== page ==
A decade ago, this sort of approach would have been a little more realistic. During the boom period of the early 90s, if nothing else, almost any title had a reasonable shot at finding an audience. Even the much-derided SLEEPWALKER survived for three years in that market. By the turn of the century, it was really only the major hyped franchises that had that sort of automatic drawing power, but they were still able to guarantee big sales for all of their tie-ins. Not surprisingly, this prompted both publishers to shoehorn questionably related books into their major franchises, diluting the drawing power. In the long run, of course, this has proved to be a mistake. It means the X-books can no longer even successfully launch an ongoing title for a major, established character. Compare that to 2001 when BROTHERHOOD #1 debuted in the top ten.
The 'let's see what works' school of publishing, being realistic, belongs to a bygone era. It's a common complaint from indie publishers that the superhero books squeeze their work off the shelves. But if anything, it's even more true that the biggest and most hyped superhero books squeeze their under-promoted sister books into relative oblivion. After all, they're competing for the same readers.
It's still possible to build an audience for a new character or a new title if you go about it properly. DC have used INFINITE CRISIS effectively to promote new books like SHADOWPACT, which will now be treated as a big deal rather than a bizarre curio with a talking monkey. Marvel successfully turned X-23 into a money-drawing character by pushing her heavily. Granted, there are misfires - NICK FURY'S HOWLING COMMANDOS crashed and burned despite being promoted with previews across Marvel's line. But then, it's a rare case of a comic so abundantly dire that it was a mistake to let anyone see it at all. More generally, it's clear that promotion is the way to go.
Joe Quesada has, in the past, defended the prioritisation of the top-selling titles on the basis that money spent advertising the big sellers generates more of a return for Marvel than money spent advertising smaller books. This is probably quite true. But it doesn't quite answer the complaint. For one thing, if it's not considered worthwhile to promote these smaller comics, the logical conclusion is that it's not worth publishing them at all. Just run with a slimmer, focused line instead.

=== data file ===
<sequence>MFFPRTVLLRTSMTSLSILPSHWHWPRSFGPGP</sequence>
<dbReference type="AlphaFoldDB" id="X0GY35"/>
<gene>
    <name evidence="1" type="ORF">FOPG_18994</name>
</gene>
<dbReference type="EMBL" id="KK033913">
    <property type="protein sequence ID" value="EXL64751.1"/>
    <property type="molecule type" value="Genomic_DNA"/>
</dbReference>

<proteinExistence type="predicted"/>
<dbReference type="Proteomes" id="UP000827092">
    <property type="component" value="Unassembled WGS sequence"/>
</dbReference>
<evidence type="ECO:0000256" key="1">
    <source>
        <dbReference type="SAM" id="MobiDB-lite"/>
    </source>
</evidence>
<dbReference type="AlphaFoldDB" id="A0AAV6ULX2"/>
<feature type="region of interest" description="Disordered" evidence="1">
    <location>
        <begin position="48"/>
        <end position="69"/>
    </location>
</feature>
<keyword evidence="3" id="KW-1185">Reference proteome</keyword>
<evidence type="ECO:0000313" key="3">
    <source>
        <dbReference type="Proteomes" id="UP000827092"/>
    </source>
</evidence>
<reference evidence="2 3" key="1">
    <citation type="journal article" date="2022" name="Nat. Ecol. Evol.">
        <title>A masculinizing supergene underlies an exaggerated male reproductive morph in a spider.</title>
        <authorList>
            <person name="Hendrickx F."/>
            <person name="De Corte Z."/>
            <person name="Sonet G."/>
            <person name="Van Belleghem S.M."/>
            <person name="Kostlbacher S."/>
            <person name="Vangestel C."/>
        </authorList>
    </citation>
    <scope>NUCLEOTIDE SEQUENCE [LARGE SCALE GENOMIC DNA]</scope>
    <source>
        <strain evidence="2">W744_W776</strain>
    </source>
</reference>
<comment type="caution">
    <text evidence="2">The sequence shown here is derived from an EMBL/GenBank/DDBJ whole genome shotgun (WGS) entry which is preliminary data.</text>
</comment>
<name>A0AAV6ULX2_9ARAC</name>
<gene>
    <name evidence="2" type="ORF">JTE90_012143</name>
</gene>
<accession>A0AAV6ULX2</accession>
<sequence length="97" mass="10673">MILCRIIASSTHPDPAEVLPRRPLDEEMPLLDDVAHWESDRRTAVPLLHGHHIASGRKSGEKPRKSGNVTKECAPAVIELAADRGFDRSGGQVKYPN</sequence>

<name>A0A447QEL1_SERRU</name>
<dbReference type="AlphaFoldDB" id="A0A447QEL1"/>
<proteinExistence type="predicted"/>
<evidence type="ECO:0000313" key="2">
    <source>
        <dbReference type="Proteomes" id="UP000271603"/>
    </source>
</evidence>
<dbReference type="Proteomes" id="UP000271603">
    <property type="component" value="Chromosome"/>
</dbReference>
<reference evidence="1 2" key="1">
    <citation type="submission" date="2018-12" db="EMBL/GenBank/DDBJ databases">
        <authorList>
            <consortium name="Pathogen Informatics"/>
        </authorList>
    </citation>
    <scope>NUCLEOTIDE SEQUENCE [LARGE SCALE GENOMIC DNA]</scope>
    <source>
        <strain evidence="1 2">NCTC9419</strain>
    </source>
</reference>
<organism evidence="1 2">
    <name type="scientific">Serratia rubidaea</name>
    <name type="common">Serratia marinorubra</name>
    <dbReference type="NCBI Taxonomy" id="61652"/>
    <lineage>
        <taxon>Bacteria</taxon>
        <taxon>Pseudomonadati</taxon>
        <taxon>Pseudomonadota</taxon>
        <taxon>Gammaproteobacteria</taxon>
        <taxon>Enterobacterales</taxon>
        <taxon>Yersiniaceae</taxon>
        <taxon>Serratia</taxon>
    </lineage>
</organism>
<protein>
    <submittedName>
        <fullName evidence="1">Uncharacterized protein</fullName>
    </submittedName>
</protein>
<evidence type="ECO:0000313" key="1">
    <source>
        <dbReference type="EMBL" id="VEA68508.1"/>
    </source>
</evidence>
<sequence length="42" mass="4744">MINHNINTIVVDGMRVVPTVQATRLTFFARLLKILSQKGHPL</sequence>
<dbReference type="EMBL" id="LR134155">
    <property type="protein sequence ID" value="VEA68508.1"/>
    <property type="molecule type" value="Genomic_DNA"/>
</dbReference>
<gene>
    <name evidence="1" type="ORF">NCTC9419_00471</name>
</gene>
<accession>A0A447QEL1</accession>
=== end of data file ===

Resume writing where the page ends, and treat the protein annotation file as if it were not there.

Looked at the other way, if you're going to bother publishing marginal titles that clearly need the advertising support, then you need to commit that support even if the financial benefits are not immediately obvious. The objective of creating new titles or reinventing existing characters as potential lead characters is, one imagines, to create moneyspinners for the future. The promotional budget needs to be seen as a long-term investment. Readers need to be re-trained to believe that these new titles are worth checking out. Some form of vehicle for new stories needs to be created. If you're going to publish an anthology title then you need to pair the exciting new story with something that's actually going to draw a crowd. At the very least, the logical approach is to cut down to, say, one new book a month and promote it properly.
It will not do for publishers simply to shake their heads sadly and lament the state of the market. Their job is to work with the market they've got, and shoving meaningless titles out there in the hope that a miracle occur is not a sensible way of going about it.
Paul O'Brien is the author of the weekly X-AXIS comics review.